phere, meteoroids are traveling about 45,000 miles per hour! This speed and the change in density from space to atmosphere cause a tremendous amount of friction. The meteoroid glows from the heat, becoming a meteor. Most meteors burn up in the atmosphere, although larger fragments can survive to become a meteorite when reaching the ground. Meteor showers derive their names from the constellation that their meteors radiate from. The Perseids radiate from Perseus (October Orionids from Orion; November Leonids from Leo and December Geminids from Gemini.) All meteors in a shower will not start in the constellation but their tail will point back towards the radiant. Meteors that do not point back to the constellation are

called sporadics. Meteor showers are best viewed from a dark sky location with clear horizons. The best time to view a meteor shower is usually after midnight, although the moon’s phase is taken into consideration because dark skies are necessary. The Perseids are a reliable shower each year with between 50 to100 meteors per hour under ideal circumstances. This year, a crescent moon will rise after midnight, dampening the show in the early morning.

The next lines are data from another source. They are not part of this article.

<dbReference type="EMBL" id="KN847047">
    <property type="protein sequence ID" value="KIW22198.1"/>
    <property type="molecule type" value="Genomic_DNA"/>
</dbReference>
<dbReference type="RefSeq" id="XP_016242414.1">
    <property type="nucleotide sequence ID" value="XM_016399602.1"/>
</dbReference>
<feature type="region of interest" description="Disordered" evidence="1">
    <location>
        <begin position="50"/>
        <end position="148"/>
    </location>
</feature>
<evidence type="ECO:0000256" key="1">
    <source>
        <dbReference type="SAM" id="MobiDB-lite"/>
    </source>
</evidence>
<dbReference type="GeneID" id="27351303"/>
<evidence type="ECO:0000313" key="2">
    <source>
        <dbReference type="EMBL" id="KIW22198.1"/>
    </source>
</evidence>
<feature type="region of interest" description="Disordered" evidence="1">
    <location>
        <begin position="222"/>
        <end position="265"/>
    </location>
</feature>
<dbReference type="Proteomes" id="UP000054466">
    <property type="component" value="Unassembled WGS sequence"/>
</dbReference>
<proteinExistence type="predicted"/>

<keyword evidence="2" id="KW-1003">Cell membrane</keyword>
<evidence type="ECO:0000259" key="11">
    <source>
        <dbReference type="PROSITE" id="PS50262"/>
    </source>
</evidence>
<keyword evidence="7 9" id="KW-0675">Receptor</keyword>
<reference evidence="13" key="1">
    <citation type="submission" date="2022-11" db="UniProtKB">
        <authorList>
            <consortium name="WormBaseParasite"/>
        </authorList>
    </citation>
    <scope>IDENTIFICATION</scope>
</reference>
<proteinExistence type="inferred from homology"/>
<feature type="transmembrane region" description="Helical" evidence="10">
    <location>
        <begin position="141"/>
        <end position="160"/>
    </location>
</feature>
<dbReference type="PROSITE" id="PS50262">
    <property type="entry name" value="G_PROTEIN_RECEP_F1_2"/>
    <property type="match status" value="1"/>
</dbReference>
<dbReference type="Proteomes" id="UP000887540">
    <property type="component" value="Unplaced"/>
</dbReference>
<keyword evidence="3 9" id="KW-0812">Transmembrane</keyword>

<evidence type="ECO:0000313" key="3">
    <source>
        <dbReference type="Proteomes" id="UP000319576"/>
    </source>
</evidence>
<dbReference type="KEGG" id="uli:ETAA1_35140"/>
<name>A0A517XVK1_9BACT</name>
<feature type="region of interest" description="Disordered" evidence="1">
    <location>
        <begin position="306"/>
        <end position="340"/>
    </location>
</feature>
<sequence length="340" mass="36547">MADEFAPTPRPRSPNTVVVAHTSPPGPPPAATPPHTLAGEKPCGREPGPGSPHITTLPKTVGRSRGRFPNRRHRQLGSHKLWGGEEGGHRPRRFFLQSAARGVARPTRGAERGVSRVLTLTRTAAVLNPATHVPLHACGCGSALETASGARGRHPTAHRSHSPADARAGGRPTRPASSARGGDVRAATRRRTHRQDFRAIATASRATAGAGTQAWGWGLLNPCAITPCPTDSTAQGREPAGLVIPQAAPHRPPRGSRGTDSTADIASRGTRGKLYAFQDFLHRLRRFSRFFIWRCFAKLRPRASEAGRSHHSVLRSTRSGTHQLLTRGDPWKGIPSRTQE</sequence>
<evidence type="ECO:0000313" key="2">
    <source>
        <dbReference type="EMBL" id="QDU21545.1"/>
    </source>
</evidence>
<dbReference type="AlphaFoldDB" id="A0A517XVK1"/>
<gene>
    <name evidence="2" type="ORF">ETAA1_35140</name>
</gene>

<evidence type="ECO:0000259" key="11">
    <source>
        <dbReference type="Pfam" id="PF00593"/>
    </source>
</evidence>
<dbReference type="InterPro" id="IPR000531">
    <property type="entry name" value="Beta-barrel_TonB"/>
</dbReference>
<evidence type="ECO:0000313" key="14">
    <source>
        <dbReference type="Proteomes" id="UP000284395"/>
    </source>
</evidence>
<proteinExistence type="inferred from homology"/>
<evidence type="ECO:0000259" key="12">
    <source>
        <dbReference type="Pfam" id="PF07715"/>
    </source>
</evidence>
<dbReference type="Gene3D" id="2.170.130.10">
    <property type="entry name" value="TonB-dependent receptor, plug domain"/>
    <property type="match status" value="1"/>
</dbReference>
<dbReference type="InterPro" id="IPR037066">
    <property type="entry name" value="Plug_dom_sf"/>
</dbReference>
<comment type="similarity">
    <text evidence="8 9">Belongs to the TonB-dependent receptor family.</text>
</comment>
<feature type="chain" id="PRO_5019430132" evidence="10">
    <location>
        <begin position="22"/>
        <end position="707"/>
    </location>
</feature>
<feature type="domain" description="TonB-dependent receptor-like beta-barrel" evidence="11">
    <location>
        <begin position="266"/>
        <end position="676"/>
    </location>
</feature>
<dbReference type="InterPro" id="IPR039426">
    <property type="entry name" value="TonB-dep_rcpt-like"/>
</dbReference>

Kyle Stock is originally from Ohio, is a passionate surfer, backpacker, astronomer, gardener, backyard scientist, runner, reader and K-6 science teacher at Solana Santa Fe Elementary in the Solana Beach School District. He can be contacted at kbstock23@gmail.com.


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Send your arts & entertainment news to arts@thecoastnews.com

Art teacher’s passion makes a difference in the lives of youth KAY COLVIN A Brush With Art Art educator Dan Peragine makes a tangible difference in the lives of youth on a daily basis. Since his arrival in San Diego in 1989, Peragine has been sharing his sense of purpose and the gift of an outlet for creative expression with his art students at Del Mar’s Winston School, where he